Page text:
There’s a flowerpot with lobelia and snapdragons on the porch above our driveway, and some seeds apparently drifted down and took root in a narrow crack in the concrete.
I love seeing this whenever I get out of the car. It makes me think about how life insists upon itself even in the most daunting circumstances. It’s one tiny flower in a mass of concrete, but it has no idea that it is just one lonely flower and it is blossoming as cheerfully as if it were among its bushy relatives upstairs in the big, deep, fertilized pot.
Sam and I had a similar experience during our family visit to New York last week, when we took a stroll along the (newish) High Line Park. If you’re not familiar with it, the High Line used to be an elevated freight line that served the meatpacking plants and warehouses of the West Side; companies would unload goods directly from the elevated trains into the third floors of their buildings. It was an active freight line during my childhood, but I was completely unaware of it.
The High Line shut down in 1980 and spent years in disuse, gradually becoming overgrown with weeds. Residents in surrounding Chelsea lobbied to make it a park, and in 2008 it opened. Today it is a narrow 20-block strip of elevated oasis running from Gansevoort Street up to 30th Street, between Tenth and Eleventh Avenues.
And it’s utterly amazing!
The architectural design incorporates the old train tracks into garden beds, with a winding path running alongside through a series of different-feeling public spaces — here there are benches, there’s a brooklike fountain with kids wading in it, and a little further on is a mini-amphitheatre made up of rough wooden bleachers where people are sunning and eating lunch. There are huge reclaimed-wood chairs that look like a giant’s version of a beach chaise. You’re up in the air, strolling between buildings and in some places strolling through buildings.
And the landscaping — mostly native plants and grasses — is also fabulous. It was nice when I was there a year or so ago, but it had grown in since then, and this time it was lush. Waist-high in places. I felt like I was walking along overgrown, abandoned train tracks in the countryside — kind of a Stand By Me type of feeling.
I was thinking several weeks ago about different national approaches to gardens — how the French garden is regimented, symmetrical, loudly declaring that it was designed by humans with all our rational intellect. And the English garden is equally orchestrated but pretends not to be, trying instead to give the impression of a spontaneous, natural eruption of color. I had wondered what might be considered an “American” garden. It seems like American gardeners often end up leaning toward the English style — certainly English landscapes were a big influence on Central Park and Golden Gate Park — but have we any distinct national style of our own?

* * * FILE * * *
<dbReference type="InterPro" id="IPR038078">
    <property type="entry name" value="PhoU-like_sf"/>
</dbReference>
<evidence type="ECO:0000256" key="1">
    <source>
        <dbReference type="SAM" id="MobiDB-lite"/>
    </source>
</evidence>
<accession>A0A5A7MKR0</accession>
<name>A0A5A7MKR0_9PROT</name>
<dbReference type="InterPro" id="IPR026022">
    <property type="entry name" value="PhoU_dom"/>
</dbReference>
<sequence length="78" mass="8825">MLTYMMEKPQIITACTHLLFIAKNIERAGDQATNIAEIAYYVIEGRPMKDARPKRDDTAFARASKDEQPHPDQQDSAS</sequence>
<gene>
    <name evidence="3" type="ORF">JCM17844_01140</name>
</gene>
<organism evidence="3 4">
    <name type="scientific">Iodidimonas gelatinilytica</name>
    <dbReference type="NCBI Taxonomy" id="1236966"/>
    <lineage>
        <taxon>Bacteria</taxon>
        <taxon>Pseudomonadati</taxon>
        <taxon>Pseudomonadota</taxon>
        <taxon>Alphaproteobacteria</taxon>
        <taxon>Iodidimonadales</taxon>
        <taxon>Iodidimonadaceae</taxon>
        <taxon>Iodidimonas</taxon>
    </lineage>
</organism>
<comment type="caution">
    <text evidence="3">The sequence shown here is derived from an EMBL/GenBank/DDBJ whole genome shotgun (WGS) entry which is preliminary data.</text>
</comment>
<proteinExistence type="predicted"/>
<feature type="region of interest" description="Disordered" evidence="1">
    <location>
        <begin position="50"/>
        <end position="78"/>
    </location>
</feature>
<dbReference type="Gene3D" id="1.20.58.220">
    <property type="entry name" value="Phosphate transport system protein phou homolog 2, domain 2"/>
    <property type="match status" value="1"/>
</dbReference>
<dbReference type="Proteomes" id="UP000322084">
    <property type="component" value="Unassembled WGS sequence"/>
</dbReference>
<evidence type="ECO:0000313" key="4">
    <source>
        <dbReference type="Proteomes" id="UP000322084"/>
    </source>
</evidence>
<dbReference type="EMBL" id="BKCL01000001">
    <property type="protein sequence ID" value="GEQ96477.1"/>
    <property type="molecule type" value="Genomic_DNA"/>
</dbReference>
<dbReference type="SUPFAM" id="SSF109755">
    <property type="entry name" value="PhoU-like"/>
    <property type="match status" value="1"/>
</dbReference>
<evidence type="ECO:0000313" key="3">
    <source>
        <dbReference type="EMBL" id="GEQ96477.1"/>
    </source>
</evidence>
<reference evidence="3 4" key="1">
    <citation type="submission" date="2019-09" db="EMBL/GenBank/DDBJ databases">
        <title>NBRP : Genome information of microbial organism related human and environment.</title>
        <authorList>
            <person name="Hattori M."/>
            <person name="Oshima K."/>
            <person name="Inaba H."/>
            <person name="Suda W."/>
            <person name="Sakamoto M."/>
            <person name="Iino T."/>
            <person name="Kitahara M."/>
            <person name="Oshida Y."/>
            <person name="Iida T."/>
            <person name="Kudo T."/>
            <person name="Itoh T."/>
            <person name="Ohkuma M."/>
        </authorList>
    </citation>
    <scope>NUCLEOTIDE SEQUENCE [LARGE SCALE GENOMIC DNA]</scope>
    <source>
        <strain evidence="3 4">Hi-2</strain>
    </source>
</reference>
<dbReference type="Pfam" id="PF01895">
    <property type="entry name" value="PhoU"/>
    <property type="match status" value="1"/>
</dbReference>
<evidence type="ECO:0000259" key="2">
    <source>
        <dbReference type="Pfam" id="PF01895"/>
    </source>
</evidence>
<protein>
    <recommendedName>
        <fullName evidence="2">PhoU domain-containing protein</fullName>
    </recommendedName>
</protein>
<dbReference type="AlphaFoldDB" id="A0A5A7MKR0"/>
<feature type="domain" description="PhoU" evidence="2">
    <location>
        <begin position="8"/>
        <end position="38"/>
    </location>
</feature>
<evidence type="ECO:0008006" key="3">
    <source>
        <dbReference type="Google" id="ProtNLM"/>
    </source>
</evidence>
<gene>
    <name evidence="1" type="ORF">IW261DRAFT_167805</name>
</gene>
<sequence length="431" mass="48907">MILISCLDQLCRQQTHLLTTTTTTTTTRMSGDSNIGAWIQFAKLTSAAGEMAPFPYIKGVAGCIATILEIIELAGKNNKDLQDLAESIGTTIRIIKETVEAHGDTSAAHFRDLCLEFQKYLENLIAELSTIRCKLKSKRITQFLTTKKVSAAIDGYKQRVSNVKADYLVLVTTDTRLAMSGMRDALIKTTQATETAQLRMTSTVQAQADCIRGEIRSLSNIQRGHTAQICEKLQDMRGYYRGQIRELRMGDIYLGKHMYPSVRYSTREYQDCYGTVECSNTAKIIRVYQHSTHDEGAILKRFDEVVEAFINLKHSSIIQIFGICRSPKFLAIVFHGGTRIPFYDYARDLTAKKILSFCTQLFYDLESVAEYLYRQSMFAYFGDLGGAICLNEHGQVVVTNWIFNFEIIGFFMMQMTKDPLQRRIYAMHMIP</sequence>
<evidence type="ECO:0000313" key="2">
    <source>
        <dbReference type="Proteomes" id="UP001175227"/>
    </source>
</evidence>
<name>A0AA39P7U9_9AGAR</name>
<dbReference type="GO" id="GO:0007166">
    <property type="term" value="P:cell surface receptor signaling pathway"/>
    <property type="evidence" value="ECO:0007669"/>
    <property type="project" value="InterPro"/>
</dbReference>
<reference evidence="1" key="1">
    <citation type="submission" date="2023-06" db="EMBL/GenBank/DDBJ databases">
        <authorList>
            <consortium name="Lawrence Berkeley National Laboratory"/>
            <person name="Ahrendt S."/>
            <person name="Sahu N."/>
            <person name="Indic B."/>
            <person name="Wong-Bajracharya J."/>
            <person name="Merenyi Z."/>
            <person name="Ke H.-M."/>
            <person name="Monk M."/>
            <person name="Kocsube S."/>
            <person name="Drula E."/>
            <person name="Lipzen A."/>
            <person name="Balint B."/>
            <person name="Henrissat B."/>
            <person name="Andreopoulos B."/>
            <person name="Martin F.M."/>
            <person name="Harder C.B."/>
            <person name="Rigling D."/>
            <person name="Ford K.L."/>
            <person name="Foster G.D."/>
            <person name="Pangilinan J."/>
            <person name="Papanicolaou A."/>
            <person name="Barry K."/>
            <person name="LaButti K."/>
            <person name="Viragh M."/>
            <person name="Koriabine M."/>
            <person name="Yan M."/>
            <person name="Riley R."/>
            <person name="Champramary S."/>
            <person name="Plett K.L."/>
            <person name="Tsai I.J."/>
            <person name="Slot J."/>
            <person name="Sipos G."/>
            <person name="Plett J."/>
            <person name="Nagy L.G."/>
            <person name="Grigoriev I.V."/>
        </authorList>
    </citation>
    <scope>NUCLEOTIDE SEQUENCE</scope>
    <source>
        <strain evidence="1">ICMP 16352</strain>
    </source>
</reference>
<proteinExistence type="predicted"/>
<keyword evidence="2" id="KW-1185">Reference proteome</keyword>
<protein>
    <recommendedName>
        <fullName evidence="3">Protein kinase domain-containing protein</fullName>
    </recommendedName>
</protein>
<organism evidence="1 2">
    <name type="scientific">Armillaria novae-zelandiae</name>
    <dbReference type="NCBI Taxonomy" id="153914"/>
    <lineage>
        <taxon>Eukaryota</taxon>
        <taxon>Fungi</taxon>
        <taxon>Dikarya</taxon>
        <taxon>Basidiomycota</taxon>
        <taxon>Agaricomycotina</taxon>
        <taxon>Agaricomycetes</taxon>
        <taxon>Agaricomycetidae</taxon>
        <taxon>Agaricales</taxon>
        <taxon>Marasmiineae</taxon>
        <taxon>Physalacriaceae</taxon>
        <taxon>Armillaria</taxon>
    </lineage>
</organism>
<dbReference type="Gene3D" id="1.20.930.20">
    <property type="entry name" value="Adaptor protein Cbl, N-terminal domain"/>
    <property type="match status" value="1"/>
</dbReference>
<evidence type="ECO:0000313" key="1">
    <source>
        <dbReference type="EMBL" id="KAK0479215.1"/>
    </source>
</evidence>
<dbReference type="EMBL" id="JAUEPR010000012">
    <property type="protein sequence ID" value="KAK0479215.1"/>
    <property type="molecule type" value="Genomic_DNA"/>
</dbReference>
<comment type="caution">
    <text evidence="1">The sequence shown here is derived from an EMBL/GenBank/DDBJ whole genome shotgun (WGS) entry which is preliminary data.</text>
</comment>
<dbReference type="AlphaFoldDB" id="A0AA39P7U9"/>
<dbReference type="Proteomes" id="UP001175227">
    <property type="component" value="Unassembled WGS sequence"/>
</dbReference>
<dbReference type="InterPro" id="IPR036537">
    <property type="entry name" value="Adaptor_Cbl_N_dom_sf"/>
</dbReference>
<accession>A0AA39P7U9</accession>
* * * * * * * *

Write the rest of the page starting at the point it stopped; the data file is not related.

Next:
So at the High Line, it occurred to me that collections of native plants might eventually become identified as the American garden. The American garden might mean landscaping with desert plants in Arizona, drought-tolerant coastal plants here in the Bay Area, or those New York wild grasses along the High Line. I have no idea about this, so please correct me if I’m off base; everything I know about landscape architecture could fit onto one petal of the lobelia in my driveway.
But back to the High Line… it amazes because it is such an unlikely oasis in the middle of the city — an outsize lobelia in the concrete. It’s such a creative re-imagining of an old industrial relic that would otherwise have been torn down as blight. And it’s public — no admissions fee, no waiting list, no corporate sponsor that has demanded it be called Oracle High Line Park. That is increasingly rare these days.
It makes me a think of a book I read a couple of years ago, The World Without Us, by Alan Weisman. It’s a long, thoroughly-researched meditation on what would happen to the Earth if suddenly all us humans vanished. Weisman looks at everything from subways to nuclear plants, cockroaches to copper wire — what would decay, transform, remain.
(Nugget: House cats, as hunters, would survive. Dogs, without owners to open the kibble, would not do so well. And cockroaches — which we tend to think would outlast even nuclear holocaust — would die out in northern cities without people to run the heating systems keeping buildings warm over the winter.)
I’m sure some people would find it depressing to think about the world going on without humans. But when I read it, I found it strangely reassuring: No matter how much we screw things up, grasses and trees and animals will go on and even thrive. The horrifically lifeless world pictured in Cormac McCarthy’s The Road is not the probable outcome.
No matter what happens to me, to us, the lobelia will still put out blooms in the driveway.